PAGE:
BAKERSFIELD, Calif. (KGET) — Wildfire season could be especially severe in Kern. 100% of the county is in drought— either extreme drought— or the even worse exceptional drought. That means we could see a scorching, smoky summer. Firefighters say it’s so dry the term wildfire season has lost its meaning.
“We’ve already had over 4,000 acres burn in Kern County,” said Kern County Fire Department Chief David Witt. “We’re seeing that the fuel is susceptible to burn right now. So if we’re getting fires in January and we’re getting fires in March, we’re year round.”
First responders worry about a heightened fire risk, but that’s not the only problem.
“With less water, that means the resource we use to fight these fires becomes fewer and further in between,” said Andrew Freeborn, Public Information Officer for the Kern County Fire Department. “So that actually affects the fire suppression efforts.”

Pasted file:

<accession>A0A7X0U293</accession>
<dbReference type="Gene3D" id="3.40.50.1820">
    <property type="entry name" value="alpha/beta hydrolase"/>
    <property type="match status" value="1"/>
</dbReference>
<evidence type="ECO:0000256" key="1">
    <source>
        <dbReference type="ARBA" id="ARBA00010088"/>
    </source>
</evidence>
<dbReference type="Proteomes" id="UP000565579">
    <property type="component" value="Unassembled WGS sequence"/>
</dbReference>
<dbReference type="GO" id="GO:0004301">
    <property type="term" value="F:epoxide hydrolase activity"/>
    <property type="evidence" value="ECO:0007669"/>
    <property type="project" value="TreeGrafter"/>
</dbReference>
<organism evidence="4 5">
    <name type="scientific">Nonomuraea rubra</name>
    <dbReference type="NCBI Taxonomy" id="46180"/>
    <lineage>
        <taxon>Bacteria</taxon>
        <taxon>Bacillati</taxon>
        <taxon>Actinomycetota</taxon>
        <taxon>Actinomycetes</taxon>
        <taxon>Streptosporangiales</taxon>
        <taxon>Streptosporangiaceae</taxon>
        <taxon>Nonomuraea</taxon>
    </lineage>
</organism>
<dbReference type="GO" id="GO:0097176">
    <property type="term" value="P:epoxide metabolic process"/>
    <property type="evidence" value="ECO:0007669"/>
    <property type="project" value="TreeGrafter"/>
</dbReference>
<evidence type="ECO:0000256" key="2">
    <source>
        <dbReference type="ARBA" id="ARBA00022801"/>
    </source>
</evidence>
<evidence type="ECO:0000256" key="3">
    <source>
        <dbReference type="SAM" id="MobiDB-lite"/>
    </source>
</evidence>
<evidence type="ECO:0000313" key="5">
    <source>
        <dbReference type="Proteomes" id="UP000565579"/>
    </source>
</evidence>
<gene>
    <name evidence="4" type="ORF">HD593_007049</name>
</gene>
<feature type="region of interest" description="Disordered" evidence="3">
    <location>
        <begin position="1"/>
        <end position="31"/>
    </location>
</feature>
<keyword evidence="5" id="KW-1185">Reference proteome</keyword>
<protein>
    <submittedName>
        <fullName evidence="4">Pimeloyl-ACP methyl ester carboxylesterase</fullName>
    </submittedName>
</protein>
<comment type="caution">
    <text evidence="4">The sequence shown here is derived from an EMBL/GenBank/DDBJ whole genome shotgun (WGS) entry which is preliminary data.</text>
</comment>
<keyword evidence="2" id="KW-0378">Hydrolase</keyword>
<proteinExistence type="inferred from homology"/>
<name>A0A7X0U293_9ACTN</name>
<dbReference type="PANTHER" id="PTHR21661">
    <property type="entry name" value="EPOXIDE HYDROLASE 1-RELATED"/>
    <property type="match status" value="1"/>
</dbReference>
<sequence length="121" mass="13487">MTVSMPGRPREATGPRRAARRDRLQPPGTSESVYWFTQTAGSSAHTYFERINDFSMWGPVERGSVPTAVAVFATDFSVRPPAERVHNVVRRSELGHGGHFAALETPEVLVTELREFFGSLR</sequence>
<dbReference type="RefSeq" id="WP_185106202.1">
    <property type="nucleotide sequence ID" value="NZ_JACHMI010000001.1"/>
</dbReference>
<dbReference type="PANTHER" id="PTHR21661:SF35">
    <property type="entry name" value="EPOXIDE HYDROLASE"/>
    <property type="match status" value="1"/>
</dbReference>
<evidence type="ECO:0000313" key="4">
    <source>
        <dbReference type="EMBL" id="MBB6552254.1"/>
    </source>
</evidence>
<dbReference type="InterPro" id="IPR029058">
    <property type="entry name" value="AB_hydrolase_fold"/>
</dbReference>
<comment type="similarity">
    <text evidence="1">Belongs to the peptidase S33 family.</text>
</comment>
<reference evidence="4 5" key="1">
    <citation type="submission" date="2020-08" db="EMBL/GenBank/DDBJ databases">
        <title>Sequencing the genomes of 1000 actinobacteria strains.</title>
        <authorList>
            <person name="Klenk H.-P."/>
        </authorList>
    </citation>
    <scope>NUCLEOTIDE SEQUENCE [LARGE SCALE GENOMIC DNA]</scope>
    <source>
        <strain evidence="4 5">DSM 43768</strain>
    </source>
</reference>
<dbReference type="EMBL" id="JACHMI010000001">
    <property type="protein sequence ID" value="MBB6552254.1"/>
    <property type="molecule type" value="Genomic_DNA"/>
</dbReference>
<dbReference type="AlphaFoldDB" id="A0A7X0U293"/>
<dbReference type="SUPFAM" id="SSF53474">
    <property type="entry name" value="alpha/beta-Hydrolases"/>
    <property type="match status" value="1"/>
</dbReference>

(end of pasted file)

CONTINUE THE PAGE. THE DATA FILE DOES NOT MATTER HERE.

Firefighters say you can protect your family from fires by staying prepared.
“In the mountains especially there’s areas where we’re going out and doing inspections where they need to clear around their house and have defensible space,” said Witt.
And this doesn’t just apply to mountain communities … who typically see the worst of the flames.
“Because sometime we decide not to water our yard, and if everything’s dead around their house they’re in danger,” said Witt. “Or the city has some vacant houses, house fires, we’ve had vacant house fires. With that, the embers shoot out.”
Firefighters say everyone should make an escape plan and pack a bag with essentials like food and water in case of an emergency. For more fire safety tips and emergency alerts, visit the state’s website … ReadyforWildfire.org.